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# Linear Models MATH 6010

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This 8 page Class Notes was uploaded by Miss Noel Mertz on Monday October 26, 2015. The Class Notes belongs to MATH 6010 at University of Utah taught by Staff in Fall. Since its upload, it has received 35 views. For similar materials see /class/229929/math-6010-university-of-utah in Mathematics (M) at University of Utah.

## Reviews for Linear Models

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Date Created: 10/26/15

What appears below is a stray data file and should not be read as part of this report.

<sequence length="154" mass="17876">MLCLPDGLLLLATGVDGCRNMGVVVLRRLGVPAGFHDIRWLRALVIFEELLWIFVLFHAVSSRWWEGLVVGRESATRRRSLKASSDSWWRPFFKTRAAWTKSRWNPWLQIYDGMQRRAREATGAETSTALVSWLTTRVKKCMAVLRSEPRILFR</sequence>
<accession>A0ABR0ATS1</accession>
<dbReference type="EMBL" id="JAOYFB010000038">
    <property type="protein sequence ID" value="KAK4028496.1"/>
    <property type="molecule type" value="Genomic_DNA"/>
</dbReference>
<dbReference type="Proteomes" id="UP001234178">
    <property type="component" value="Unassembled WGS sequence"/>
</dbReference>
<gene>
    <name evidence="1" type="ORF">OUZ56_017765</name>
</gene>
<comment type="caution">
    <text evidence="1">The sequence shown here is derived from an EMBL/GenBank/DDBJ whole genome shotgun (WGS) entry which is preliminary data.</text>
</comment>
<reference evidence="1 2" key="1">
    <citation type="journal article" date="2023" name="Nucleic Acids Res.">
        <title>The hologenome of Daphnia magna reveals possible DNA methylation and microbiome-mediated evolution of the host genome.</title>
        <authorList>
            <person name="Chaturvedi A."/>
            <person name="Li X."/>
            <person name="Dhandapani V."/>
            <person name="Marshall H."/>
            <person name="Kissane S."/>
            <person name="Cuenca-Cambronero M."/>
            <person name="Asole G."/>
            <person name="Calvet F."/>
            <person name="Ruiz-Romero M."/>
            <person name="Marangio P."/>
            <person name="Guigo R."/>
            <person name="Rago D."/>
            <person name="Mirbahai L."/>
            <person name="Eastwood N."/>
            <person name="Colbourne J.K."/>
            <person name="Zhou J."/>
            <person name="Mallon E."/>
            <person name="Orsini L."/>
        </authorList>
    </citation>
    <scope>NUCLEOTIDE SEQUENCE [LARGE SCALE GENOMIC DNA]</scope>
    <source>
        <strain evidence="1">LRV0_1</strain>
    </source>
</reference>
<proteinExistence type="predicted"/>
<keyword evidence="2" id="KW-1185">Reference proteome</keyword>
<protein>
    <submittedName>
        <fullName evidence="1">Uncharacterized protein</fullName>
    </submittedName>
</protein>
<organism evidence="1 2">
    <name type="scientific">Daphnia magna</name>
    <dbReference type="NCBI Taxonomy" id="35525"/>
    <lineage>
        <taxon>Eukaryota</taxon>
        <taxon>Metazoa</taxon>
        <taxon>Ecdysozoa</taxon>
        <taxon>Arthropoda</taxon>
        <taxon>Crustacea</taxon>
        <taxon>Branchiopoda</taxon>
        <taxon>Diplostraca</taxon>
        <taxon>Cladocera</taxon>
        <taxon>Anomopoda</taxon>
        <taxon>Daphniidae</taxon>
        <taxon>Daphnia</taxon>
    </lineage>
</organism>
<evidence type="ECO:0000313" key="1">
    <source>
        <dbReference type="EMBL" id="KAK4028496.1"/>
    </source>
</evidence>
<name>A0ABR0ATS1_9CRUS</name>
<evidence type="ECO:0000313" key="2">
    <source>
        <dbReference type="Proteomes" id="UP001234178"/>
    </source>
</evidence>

ASSESSING NORMALITY DAVAR KHOS HNEVISAN 1 HISTOGRAMS Consider the linear model Y X e The pressing question is is it true that e N Nn0 0217 To answer this consider the residuals77 E Y 7 X3 lf 5 N Nn0 021 then one would like to think that the histogram of the as should look like a normal pdf with mean 0 and variance 02 why How close is close It helps to think more generally Consider a sample U1 Un eg U We wish to know where the Ui s are coming from a normal distribution Again the rst thing to do is to plot the histogram In R you type histunclassn where u denotes the vector of the samples U1 Un and n denotes the number of bins in the histogram For instance consider the following exam data 168 92 00 176 152 00 00 104 104 140 112 136 124 148132176 92 76 92144148156144 44140144 00 00108168 00152128144140172 00144172 00 00 00140 56 00 00132 176160160 00120 00136160 84116 00104 00144 00184172148160160 00100 136120152 The command f1dathistncass15 produces Figure 1a1 Try this for different values of nclass to see what types of hitograms you can obtain You should always ask which one represents the truth the best ls there a unique answer Now the data U1 Un is probably not coming from a normal distribu tion if the histogram does not have the right77 shape Ideally it would be symmetric and the tails of the distribution taper off rapidly In Figure 1a there were many students who did not take the exam in question They received a 0 but this grade should probably not contribute to our knowledge of the distribution of all such grades Figure 1b shows Date September 1 2004 You can obtain this data freely from the website below httpwwwmathutaheduquotdavarmath60102004notesf1dat 1 Frequency Frequency DAVAR KHOSHNEVISAN Histogram of f1 o M a Grades Histogram of f1 censored f1 censored b Censored Grades ASSESSING NORMALITY 3 the histogram of the same data set when the zeroes are removed This histogram is closer to a normal density 2 QQ PLOTS QQ plots are a better way to assess how closely a sample follows a certain distribution To understand the basic idea note that if U17 WU is a sample from a normal distribution with mean u and variance 02 then about 683 of the sample points should fall in 1707 11 0 954 should fall in 7207 p2a etc Now let us be more careful still Let U0 Um denote the order statistics of U17 7 Un Then no matter how you make things precise7 the fraction of data below Um is ji So we make a continuity correction and de ne the fraction of date below Uj to be j 7 If the Uj s were approximately N 07 17 then we would expect the fraction of data below U to be qj This is de ned to be the quantile Iquot l 1 Iquot l PN01lt 2 ltIgt 2 77617 my 1861 n lf Uj N Nu7 727 then Ujilua N N017 so we would expect the fraction below Uj to be aqj 1 work this outl Therefore7 even if we do not know u and 02 then we would expect the scatterplot of qj7 Uj to follows closely a line The slope and intercept are a and u respectively QQ plots are simply the plots of the N01 quantiles q1 7qn versus the order statistics U1 7 To draw the qqplot of a vector u in R7 you simply type qqnormu Figure 1c contains the qq plot of the exam data we have been studying here 3 THE CORRELATION COEFFICIENT OF THE QQ PLOT In its complete form7 the R command qqnorm has the following syntax qqnormudatax FALSE7 plot TRUE The parameter u denotes the data datax is FALSE if the data values are drawn on the y axis default It is TRUE if you wish to plot U07 qj instead of the more traditional qj7 Um The option plotTRUE default tells R to plot the qq plot7 whereas plotFALSE produces a vector So for instance7 try V qqnormu7 plot FALSE SampIe OuantIIes SampIe OuantIIes DAVAR KHOSHNEVISAN Normal 0 Plot I I I I 2 1 0 I TheoretIcaI OuantIIeS C QQPlot of grades Normal 0 Plot o o no 00000 o 000 000 cocoon 0000 000 00 o oo o o o 000 o o o o o o o I I I I 2 1 0 I TheoretIcaI OuantIIeS d QQplot of censored grades ASSESSING NORMALITY 5 This creates two vectors Vm and Vy The rst contains the values of all qj s and the second all of the Uj s So now you can compute the correlation coefficient of the qq plot by typing V qqnormu plot FALSE corVm Vy If you do this for the qq plot of the grade data then you will nd a correlation of x 0910 After censoring out the no show exams we obtain a correlation of x 0971 This produces a noticeable difference and shows that the grades are indeed normal In fact one can analyse this procedure statistically as we shall do later on LEASTSQUARES ESTIMATORS IN LINEAR MODELS DAVAR KHOS HNEVISAN 1 THE GENERAL LINEAR MODEL Let Y be the response variable and X1 Xm be the explanatory vari ables The following is the linear model of interest to us 1 Y61X1 me where 31 m are unknown parameters and 6 is noise Now we take a sample Y1 Yn The linear model becomes 2 K51Xi1 lem6i i1n De ne X11 39 39 39 le 51 3 X s s 6 3 X 1 Xnm gm Note that Ban me 4 X E anl l l anm Therefore the linear model 2 can be written more neatly as 5 YX e wheree616n TobesureYisnx1Xisnxm6ismx1 and eisnxl The matrix X is treated as if it were non random it is called the design matrix77 or the regression matrix77 2 LEAST SQUARES Let 0 X and minimize over all 6 the following quantity 7L 6 HYi HZY70Y70e5ZE i1 Note that Date August 30 2004 2 DAVAR KHOSHNEVISAN ltDgt CX FIGURE 1 The projection 5 of Y onto the subspace where Xi denotes the ith column of the matrix X That is7 0 E 6 X7the column space of X So our problem has become Minimize HY 7 0 over all 0 E A look at Figure 1 will conVince you that the closest point 3 E is the projection of Y onto the subspace To nd a formula for this projection we rst work more generally 3 SOME GEOMETRY Let S be a subspace of R Recall that this means that 1 lfzy 6 Sand 043 6 R7 then az y E S and 2 0 e S Suppose 3901 vk forms a basis for S that is7 any x E S can be represented as a linear combination of the vi s De ne V to be the matrix whose ith column is m that is7 8 V39vl39vk Then any 1 E R is orthogonal to S if and only if 1 is orthogonal to every 3901 that is7 1111 O Equivalently7 1 is orthogonal to S if and only if 11 V 0 ln summary7 9 mlSltgt1VO Now the question is If 1 E R then how can we nd its projection u onto S Consider Figure 3 From this it follwos that u has two properties 1 First of all7 u is perpendicular S7 so that u 7 11 V O Equiva lently7 u V 13 V LEASTSQUARES ESTIMATORS IN LINEAR MODELS 3 CX 2 Secondly7 u 6 S7 so there exist 041704k E Rk such that u 04101 akvk Equivalently7 10 u Va Plug 2 into 1 to nd that a VV 13 V Therefore7 if VV is invertible7 then a m VVV 1 Equivalently7 11 u VV V 1V1 De ne 12 P5 VV V 1V Then7 u P511 is the projection of 1 onto the subspace S Note that P5 is idempotent ie7 Pg P5 and symmetric P5 4 APPLICATION TO LINEAR MODELS Let S be the subspace spanned by the columns of Xithis is the column space of X Then7 provided that X X is invertible7 13 wa XX X 1X Therefore7 the LSE E of 0 is given by 14 5 PXY XX X 1X Y This is equal to X E So X XE XY Equivalently7 15 B X X 1X Y